There is no little to snow in the mountains there. The evaluation report is clear that the Chinese would have to use artificial snow, requiring diversion of water from existing reservoirs, which may impact other land uses. The proposed alpine ski and sliding venues as well as the Olympic village in the mountains are next to a nature reserve, which would “impose a number of environmental requirements.” Travel times will be long. Air pollution is a “prime concern.”
Again, from the report: “Northern China suffers from severe water stress and the Beijing-Zhangjiakou area is becoming increasingly arid.”
And: “The commission considers Beijing 2022 has underestimated the amount of water that would be needed for snowmaking for the Games but believes adequate water for Games needs could be supplied.”
It’s almost laughable, really, because the Beijing slogan is “Joyful Rendezvous upon Pure Ice and Snow.”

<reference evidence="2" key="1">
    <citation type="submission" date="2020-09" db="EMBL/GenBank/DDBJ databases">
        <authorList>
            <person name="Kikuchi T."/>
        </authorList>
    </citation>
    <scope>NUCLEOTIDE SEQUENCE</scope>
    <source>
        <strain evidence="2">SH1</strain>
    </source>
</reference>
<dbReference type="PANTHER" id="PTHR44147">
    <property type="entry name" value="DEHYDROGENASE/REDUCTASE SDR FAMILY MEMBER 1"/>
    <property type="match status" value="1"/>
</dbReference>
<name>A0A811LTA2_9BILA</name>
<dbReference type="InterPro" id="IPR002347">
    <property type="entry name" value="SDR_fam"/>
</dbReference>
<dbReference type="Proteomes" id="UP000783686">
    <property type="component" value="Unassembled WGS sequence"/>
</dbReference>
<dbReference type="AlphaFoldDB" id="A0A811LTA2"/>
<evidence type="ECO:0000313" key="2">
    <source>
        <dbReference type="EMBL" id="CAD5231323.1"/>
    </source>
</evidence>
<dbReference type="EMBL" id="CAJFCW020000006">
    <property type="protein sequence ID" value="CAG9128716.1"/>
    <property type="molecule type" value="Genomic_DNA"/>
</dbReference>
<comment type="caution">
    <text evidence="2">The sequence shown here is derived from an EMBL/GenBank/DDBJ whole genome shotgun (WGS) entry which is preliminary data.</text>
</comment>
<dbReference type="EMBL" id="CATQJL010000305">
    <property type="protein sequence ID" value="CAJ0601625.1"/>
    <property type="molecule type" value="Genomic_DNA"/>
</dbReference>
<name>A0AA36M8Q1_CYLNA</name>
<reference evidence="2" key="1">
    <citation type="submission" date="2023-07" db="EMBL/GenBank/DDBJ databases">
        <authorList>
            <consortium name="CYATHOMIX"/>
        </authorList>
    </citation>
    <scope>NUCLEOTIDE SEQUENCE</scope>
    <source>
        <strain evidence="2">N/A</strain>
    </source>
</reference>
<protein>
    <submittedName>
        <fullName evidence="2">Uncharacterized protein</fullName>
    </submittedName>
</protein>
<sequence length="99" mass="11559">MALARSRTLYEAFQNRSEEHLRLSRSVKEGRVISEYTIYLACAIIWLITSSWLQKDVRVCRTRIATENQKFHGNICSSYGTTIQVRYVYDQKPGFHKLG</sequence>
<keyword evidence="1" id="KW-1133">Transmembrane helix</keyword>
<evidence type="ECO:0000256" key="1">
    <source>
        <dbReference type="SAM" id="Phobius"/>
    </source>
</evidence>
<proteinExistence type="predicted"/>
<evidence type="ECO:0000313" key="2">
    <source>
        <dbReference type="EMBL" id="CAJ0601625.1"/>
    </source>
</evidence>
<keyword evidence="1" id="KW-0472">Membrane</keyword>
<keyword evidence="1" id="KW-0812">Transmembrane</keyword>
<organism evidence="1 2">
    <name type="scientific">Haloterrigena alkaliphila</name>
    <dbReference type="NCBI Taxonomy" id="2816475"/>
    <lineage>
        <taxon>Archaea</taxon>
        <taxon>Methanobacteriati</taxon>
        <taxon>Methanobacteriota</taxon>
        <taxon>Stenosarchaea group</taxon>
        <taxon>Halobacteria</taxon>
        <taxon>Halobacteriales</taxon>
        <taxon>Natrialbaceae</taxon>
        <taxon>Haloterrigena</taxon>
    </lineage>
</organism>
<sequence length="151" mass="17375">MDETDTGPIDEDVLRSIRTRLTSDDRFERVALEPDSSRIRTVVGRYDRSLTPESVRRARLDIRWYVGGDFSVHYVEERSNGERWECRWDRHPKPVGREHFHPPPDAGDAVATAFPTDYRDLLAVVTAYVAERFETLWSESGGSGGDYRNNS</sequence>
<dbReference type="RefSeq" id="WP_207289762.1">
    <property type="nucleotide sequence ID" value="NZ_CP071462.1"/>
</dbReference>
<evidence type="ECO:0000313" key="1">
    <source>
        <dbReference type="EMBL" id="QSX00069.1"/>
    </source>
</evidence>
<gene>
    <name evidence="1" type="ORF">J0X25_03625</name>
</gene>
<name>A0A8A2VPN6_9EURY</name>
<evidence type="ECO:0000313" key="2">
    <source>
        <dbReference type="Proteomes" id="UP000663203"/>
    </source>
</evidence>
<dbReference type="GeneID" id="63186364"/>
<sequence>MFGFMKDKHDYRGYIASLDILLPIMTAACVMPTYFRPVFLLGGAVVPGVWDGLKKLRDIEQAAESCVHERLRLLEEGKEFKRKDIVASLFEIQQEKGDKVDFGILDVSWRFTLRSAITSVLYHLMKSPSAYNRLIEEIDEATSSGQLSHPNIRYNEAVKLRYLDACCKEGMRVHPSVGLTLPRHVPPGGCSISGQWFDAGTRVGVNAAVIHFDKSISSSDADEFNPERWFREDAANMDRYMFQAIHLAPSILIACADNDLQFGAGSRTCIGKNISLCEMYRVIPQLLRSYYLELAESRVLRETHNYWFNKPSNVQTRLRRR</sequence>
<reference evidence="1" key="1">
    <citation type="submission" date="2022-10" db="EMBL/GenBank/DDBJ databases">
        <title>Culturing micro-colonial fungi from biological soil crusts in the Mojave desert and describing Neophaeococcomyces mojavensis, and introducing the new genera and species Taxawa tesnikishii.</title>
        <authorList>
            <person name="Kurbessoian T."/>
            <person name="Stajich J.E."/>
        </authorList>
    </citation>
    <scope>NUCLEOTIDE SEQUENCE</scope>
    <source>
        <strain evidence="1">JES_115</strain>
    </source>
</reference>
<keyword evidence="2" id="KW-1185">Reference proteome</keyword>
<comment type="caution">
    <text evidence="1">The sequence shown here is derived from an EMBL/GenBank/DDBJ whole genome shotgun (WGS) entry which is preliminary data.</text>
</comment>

From the IOC evaluation report: “The word ‘pure’ conveys China’s desire to create a cleaner environment.”
To piggyback off the Almaty slogan, “Keeping it Real”: how has that worked out since 2008? Earlier this year, there were pictures of runners wearing masks at the Beijing marathon. That was, for sure, real.
Continuing from the IOC report on Beijing: the ski jump there would require the relocation of 400 people, one of the Olympic villages another 1,100. All 1,500 have been offered “new housing or compensation.”
As for affordability?
Almaty 2022 said its infrastructure budget totals out at $1.853 billion.
For comparison, Beijing said its capital works would cost $1.511 billion. Less than Almaty! For real?